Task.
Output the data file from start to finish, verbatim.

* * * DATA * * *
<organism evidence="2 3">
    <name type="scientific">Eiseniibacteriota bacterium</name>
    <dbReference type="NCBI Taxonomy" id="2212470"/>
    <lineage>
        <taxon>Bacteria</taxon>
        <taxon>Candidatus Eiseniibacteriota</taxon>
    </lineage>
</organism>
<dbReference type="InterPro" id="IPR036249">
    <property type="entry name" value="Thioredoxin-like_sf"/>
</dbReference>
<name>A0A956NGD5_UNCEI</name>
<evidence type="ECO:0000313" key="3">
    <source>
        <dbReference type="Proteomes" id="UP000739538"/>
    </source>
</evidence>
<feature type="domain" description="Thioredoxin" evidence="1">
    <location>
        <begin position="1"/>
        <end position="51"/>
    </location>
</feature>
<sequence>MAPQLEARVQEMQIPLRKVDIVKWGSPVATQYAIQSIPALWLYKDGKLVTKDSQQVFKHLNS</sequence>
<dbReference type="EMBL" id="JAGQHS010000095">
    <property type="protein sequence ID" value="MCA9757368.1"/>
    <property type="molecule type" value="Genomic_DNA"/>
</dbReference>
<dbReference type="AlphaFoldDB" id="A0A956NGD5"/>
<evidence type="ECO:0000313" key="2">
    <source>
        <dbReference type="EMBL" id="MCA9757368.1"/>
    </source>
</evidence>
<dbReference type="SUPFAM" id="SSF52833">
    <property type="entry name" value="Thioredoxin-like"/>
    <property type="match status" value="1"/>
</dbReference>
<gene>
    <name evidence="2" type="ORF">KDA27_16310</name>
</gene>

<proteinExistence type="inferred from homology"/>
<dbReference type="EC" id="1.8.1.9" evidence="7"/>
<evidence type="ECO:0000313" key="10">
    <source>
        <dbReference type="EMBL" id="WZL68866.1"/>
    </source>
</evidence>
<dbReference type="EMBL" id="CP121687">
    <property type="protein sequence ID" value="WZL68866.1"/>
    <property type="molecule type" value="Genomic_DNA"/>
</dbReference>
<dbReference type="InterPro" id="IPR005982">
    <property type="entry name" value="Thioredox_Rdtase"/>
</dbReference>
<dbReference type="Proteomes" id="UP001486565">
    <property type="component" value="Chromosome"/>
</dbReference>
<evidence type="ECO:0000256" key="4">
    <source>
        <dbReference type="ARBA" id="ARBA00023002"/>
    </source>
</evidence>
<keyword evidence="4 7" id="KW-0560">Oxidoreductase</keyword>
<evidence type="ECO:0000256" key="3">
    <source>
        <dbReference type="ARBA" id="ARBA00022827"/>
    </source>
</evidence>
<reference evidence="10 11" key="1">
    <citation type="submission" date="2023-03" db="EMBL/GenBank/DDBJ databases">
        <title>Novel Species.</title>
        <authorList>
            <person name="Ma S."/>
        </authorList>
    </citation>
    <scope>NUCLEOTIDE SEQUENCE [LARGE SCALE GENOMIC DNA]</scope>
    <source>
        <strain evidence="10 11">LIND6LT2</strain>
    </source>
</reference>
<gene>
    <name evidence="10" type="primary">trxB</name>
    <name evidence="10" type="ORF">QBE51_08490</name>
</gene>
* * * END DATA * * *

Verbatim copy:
<organism evidence="2 3">
    <name type="scientific">Eiseniibacteriota bacterium</name>
    <dbReference type="NCBI Taxonomy" id="2212470"/>
    <lineage>
        <taxon>Bacteria</taxon>
        <taxon>Candidatus Eiseniibacteriota</taxon>
    </lineage>
</organism>
<dbReference type="InterPro" id="IPR036249">
    <property type="entry name" value="Thioredoxin-like_sf"/>
</dbReference>
<name>A0A956NGD5_UNCEI</name>
<evidence type="ECO:0000313" key="3">
    <source>
        <dbReference type="Proteomes" id="UP000739538"/>
    </source>
</evidence>
<feature type="domain" description="Thioredoxin" evidence="1">
    <location>
        <begin position="1"/>
        <end position="51"/>
    </location>
</feature>
<sequence>MAPQLEARVQEMQIPLRKVDIVKWGSPVATQYAIQSIPALWLYKDGKLVTKDSQQVFKHLNS</sequence>
<dbReference type="EMBL" id="JAGQHS010000095">
    <property type="protein sequence ID" value="MCA9757368.1"/>
    <property type="molecule type" value="Genomic_DNA"/>
</dbReference>
<dbReference type="AlphaFoldDB" id="A0A956NGD5"/>
<evidence type="ECO:0000313" key="2">
    <source>
        <dbReference type="EMBL" id="MCA9757368.1"/>
    </source>
</evidence>
<dbReference type="SUPFAM" id="SSF52833">
    <property type="entry name" value="Thioredoxin-like"/>
    <property type="match status" value="1"/>
</dbReference>
<gene>
    <name evidence="2" type="ORF">KDA27_16310</name>
</gene>

<proteinExistence type="inferred from homology"/>
<dbReference type="EC" id="1.8.1.9" evidence="7"/>
<evidence type="ECO:0000313" key="10">
    <source>
        <dbReference type="EMBL" id="WZL68866.1"/>
    </source>
</evidence>
<dbReference type="EMBL" id="CP121687">
    <property type="protein sequence ID" value="WZL68866.1"/>
    <property type="molecule type" value="Genomic_DNA"/>
</dbReference>
<dbReference type="InterPro" id="IPR005982">
    <property type="entry name" value="Thioredox_Rdtase"/>
</dbReference>
<dbReference type="Proteomes" id="UP001486565">
    <property type="component" value="Chromosome"/>
</dbReference>
<evidence type="ECO:0000256" key="4">
    <source>
        <dbReference type="ARBA" id="ARBA00023002"/>
    </source>
</evidence>
<keyword evidence="4 7" id="KW-0560">Oxidoreductase</keyword>
<evidence type="ECO:0000256" key="3">
    <source>
        <dbReference type="ARBA" id="ARBA00022827"/>
    </source>
</evidence>
<reference evidence="10 11" key="1">
    <citation type="submission" date="2023-03" db="EMBL/GenBank/DDBJ databases">
        <title>Novel Species.</title>
        <authorList>
            <person name="Ma S."/>
        </authorList>
    </citation>
    <scope>NUCLEOTIDE SEQUENCE [LARGE SCALE GENOMIC DNA]</scope>
    <source>
        <strain evidence="10 11">LIND6LT2</strain>
    </source>
</reference>
<gene>
    <name evidence="10" type="primary">trxB</name>
    <name evidence="10" type="ORF">QBE51_08490</name>
</gene>